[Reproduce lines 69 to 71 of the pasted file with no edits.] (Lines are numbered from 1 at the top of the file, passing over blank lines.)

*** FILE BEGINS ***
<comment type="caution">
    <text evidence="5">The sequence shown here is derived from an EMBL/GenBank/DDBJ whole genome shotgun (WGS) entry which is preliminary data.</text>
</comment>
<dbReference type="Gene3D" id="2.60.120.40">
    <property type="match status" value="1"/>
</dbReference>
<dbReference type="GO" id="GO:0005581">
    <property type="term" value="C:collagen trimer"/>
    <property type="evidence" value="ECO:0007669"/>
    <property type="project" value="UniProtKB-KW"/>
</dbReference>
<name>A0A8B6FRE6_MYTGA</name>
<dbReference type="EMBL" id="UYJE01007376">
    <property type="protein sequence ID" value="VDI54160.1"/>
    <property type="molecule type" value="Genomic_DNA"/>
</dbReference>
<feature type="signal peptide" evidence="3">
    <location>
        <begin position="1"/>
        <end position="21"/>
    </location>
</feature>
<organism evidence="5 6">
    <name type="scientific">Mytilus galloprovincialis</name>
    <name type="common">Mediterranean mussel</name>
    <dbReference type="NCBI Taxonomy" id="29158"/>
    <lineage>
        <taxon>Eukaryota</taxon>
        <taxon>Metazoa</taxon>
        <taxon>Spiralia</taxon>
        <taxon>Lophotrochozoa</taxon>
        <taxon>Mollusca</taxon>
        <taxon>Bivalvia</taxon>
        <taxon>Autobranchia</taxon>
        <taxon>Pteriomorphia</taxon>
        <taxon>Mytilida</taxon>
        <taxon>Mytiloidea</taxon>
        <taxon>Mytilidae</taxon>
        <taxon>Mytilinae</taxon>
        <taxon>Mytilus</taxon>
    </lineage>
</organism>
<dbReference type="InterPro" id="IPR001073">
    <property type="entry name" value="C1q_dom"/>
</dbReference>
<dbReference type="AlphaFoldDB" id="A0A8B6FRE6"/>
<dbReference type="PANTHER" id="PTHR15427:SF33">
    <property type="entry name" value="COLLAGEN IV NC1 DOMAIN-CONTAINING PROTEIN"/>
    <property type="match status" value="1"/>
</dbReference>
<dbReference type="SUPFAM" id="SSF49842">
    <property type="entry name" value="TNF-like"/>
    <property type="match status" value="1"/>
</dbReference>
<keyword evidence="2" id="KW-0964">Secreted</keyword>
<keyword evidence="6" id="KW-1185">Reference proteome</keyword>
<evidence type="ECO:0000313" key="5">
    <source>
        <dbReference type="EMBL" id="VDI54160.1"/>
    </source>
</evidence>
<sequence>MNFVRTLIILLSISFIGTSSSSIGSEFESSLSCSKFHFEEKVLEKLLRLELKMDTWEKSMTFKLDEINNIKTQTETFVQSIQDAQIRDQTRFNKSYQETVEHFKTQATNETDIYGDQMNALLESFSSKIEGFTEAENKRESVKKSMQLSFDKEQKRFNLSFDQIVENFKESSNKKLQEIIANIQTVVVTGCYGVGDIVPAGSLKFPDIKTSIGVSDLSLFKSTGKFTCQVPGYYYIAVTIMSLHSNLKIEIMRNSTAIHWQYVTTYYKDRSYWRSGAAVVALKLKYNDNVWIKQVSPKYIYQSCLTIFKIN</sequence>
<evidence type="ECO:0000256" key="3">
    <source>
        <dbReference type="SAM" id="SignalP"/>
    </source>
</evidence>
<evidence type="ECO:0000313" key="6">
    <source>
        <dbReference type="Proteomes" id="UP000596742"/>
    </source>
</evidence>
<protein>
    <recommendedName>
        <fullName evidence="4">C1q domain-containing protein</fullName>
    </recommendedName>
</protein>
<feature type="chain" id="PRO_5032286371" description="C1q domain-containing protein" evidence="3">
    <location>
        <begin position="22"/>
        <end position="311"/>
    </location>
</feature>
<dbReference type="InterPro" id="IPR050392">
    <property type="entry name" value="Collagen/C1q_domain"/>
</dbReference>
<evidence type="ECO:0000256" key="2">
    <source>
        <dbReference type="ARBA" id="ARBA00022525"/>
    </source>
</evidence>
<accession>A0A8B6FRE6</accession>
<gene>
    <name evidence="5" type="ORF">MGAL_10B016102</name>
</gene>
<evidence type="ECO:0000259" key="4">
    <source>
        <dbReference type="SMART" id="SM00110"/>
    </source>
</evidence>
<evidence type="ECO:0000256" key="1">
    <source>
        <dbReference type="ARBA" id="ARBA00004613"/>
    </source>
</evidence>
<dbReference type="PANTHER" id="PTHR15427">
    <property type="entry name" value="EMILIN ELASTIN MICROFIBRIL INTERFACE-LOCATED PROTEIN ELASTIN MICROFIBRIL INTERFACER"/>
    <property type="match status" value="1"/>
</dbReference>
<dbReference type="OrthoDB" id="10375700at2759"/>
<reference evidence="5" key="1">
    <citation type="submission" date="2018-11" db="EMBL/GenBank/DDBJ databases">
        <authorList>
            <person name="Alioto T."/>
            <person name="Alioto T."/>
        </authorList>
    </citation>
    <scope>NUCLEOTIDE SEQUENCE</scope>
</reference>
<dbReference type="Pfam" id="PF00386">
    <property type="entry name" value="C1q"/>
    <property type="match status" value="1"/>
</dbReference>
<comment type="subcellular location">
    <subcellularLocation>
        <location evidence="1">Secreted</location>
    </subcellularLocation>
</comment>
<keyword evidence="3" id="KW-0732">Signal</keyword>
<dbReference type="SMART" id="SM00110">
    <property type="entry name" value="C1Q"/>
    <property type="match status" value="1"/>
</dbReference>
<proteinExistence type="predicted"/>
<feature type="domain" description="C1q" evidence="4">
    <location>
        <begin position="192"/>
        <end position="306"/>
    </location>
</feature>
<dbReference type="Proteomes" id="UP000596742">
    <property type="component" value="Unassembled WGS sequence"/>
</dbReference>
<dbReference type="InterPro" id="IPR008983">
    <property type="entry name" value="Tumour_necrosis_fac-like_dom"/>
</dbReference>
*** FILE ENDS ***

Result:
    <source>
        <dbReference type="Proteomes" id="UP000596742"/>
    </source>